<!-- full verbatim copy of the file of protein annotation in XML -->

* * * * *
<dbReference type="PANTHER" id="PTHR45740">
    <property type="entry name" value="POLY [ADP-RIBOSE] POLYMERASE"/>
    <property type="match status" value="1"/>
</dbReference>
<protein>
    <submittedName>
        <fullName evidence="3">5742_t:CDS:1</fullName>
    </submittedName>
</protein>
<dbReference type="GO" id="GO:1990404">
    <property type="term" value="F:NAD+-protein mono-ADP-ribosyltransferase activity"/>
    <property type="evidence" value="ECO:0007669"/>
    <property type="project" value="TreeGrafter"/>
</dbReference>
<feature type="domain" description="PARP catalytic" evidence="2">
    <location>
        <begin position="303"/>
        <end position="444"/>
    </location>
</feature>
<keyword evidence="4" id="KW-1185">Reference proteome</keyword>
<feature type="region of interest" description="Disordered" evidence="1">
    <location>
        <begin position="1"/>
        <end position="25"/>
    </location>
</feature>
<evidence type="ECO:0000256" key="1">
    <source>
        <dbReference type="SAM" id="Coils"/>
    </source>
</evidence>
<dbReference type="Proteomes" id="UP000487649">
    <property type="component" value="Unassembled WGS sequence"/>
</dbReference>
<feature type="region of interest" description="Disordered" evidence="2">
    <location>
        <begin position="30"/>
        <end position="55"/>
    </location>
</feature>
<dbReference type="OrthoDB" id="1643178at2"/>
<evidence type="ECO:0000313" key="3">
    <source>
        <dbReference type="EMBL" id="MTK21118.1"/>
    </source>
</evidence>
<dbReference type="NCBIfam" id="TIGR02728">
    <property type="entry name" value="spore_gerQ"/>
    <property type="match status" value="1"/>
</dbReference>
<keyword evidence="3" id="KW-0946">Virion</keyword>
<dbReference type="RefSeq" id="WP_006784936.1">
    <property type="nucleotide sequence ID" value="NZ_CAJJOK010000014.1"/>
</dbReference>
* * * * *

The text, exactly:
<dbReference type="PANTHER" id="PTHR45740">
    <property type="entry name" value="POLY [ADP-RIBOSE] POLYMERASE"/>
    <property type="match status" value="1"/>
</dbReference>
<protein>
    <submittedName>
        <fullName evidence="3">5742_t:CDS:1</fullName>
    </submittedName>
</protein>
<dbReference type="GO" id="GO:1990404">
    <property type="term" value="F:NAD+-protein mono-ADP-ribosyltransferase activity"/>
    <property type="evidence" value="ECO:0007669"/>
    <property type="project" value="TreeGrafter"/>
</dbReference>
<feature type="domain" description="PARP catalytic" evidence="2">
    <location>
        <begin position="303"/>
        <end position="444"/>
    </location>
</feature>
<keyword evidence="4" id="KW-1185">Reference proteome</keyword>
<feature type="region of interest" description="Disordered" evidence="1">
    <location>
        <begin position="1"/>
        <end position="25"/>
    </location>
</feature>
<evidence type="ECO:0000256" key="1">
    <source>
        <dbReference type="SAM" id="Coils"/>
    </source>
</evidence>
<dbReference type="Proteomes" id="UP000487649">
    <property type="component" value="Unassembled WGS sequence"/>
</dbReference>
<feature type="region of interest" description="Disordered" evidence="2">
    <location>
        <begin position="30"/>
        <end position="55"/>
    </location>
</feature>
<dbReference type="OrthoDB" id="1643178at2"/>
<evidence type="ECO:0000313" key="3">
    <source>
        <dbReference type="EMBL" id="MTK21118.1"/>
    </source>
</evidence>
<dbReference type="NCBIfam" id="TIGR02728">
    <property type="entry name" value="spore_gerQ"/>
    <property type="match status" value="1"/>
</dbReference>
<keyword evidence="3" id="KW-0946">Virion</keyword>
<dbReference type="RefSeq" id="WP_006784936.1">
    <property type="nucleotide sequence ID" value="NZ_CAJJOK010000014.1"/>
</dbReference>